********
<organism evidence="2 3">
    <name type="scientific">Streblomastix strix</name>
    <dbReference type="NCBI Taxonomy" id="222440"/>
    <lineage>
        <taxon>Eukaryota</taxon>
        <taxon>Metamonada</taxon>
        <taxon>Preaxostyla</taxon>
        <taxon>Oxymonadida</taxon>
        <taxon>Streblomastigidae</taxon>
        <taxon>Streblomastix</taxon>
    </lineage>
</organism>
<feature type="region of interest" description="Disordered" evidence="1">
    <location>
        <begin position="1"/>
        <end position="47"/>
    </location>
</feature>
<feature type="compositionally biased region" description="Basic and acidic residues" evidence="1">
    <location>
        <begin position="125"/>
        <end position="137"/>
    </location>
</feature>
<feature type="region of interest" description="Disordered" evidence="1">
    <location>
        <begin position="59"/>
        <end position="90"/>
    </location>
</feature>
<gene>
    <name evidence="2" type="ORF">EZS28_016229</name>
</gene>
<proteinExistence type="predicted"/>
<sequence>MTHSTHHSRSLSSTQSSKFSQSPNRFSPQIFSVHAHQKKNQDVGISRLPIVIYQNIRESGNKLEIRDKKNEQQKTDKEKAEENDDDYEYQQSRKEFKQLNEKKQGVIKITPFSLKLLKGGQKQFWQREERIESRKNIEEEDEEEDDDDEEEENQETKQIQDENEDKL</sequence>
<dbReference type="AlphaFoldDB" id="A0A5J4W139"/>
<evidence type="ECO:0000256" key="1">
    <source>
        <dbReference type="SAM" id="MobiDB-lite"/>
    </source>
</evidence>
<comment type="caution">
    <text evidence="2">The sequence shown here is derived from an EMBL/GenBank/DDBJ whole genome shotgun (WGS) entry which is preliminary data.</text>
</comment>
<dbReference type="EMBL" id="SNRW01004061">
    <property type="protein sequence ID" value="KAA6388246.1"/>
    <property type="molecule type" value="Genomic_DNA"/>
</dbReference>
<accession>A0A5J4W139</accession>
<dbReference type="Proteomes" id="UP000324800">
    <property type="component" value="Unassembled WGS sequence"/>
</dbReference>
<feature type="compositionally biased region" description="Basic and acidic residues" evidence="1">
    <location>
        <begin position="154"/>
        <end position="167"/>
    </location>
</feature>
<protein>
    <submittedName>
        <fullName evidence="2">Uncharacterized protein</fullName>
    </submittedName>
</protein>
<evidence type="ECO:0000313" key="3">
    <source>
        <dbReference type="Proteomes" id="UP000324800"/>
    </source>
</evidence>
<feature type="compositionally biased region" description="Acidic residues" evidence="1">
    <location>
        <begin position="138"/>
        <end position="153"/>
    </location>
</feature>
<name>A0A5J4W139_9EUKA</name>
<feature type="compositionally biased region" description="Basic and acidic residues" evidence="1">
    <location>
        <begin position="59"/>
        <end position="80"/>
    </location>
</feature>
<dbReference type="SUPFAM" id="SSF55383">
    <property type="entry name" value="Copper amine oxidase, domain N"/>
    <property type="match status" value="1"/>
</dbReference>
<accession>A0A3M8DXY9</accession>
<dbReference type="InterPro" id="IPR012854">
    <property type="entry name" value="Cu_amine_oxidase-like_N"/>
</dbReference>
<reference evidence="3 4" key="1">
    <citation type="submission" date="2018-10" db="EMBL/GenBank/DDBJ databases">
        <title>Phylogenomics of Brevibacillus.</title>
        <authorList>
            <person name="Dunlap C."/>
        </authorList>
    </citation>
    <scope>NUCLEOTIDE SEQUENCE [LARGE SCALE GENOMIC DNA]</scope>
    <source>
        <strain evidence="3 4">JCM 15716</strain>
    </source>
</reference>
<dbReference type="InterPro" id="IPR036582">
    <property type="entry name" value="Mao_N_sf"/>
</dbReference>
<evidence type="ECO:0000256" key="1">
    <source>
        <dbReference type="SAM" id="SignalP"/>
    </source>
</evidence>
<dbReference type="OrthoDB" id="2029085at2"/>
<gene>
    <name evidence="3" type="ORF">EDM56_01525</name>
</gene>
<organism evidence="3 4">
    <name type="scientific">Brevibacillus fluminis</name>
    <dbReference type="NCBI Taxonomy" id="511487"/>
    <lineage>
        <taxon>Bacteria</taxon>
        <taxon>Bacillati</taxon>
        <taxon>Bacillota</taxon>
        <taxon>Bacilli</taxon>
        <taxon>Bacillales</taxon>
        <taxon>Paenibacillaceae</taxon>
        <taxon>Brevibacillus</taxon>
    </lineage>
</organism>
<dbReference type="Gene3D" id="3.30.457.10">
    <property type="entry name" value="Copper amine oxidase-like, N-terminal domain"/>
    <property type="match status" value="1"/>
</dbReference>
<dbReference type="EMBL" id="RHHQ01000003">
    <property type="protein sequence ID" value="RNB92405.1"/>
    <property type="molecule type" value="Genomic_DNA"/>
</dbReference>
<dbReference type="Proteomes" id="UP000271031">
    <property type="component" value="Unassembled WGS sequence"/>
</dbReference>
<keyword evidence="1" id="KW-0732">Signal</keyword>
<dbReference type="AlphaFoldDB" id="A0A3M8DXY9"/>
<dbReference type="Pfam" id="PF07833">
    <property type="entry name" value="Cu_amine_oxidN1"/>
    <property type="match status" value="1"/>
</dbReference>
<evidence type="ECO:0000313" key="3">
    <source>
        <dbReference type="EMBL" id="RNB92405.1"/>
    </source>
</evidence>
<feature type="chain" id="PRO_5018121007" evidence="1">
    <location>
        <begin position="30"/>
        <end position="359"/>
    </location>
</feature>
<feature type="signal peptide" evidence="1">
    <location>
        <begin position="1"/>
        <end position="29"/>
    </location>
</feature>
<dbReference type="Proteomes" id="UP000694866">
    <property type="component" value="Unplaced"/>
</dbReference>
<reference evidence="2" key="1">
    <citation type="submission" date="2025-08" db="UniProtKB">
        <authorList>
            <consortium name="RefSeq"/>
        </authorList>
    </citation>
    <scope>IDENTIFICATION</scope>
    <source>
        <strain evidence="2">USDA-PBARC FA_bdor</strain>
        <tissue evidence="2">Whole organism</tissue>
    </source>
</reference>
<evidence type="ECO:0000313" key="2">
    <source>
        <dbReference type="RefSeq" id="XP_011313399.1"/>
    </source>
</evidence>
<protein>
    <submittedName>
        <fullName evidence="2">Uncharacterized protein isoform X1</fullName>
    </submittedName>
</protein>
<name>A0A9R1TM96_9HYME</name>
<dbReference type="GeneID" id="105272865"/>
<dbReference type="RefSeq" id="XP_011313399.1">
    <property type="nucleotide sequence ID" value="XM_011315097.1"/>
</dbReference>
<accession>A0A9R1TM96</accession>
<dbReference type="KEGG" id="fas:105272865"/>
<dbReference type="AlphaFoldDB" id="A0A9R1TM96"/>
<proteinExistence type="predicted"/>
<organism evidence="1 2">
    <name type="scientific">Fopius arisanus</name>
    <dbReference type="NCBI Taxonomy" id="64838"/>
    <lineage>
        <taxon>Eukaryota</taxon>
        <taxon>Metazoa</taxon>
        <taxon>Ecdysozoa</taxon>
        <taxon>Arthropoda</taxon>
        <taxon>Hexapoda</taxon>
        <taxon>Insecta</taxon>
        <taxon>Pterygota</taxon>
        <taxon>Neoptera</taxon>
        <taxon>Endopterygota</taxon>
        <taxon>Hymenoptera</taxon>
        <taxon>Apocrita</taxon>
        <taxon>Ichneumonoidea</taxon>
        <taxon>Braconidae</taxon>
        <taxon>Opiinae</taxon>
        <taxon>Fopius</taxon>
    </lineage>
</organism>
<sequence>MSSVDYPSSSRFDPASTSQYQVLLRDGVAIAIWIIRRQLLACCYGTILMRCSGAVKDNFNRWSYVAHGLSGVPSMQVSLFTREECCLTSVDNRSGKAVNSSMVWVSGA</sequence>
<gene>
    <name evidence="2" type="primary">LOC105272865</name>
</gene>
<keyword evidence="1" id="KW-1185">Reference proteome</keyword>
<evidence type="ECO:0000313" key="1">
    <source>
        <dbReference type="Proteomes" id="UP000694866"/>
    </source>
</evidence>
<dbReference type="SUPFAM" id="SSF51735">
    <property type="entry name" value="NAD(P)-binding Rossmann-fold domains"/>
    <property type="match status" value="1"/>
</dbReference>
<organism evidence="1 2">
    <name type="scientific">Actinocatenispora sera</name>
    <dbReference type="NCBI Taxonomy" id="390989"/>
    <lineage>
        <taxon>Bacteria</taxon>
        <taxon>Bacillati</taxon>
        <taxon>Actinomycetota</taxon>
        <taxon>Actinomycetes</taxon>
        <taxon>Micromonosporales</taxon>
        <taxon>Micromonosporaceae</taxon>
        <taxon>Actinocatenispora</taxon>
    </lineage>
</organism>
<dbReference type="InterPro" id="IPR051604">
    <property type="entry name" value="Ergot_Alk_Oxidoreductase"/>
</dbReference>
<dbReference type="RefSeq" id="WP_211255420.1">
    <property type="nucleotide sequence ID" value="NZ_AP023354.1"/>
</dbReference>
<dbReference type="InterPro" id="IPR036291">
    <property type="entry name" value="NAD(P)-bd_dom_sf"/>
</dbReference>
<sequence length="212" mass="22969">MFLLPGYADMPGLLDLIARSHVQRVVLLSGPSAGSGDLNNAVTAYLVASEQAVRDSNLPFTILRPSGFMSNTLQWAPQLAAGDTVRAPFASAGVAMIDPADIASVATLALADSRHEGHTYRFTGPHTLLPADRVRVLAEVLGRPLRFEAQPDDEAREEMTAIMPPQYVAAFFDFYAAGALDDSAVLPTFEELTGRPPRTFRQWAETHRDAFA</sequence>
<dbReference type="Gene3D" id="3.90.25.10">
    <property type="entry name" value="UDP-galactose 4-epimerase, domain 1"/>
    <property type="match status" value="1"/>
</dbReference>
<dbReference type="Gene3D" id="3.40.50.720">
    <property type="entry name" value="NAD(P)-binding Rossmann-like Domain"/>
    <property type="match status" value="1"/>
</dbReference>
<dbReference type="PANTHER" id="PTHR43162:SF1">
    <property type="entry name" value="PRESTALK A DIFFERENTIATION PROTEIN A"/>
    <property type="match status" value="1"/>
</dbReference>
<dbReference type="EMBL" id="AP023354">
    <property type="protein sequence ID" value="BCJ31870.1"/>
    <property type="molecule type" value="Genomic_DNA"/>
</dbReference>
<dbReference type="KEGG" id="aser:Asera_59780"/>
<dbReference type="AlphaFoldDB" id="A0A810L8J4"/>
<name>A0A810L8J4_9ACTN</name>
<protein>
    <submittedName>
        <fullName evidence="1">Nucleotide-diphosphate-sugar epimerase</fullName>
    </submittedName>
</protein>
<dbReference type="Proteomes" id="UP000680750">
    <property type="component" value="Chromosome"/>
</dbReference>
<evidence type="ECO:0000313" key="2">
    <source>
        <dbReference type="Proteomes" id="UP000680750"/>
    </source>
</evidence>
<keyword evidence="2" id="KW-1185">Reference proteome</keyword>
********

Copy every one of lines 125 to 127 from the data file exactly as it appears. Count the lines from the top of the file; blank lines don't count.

    </lineage>
</organism>
<dbReference type="Gene3D" id="3.30.457.10">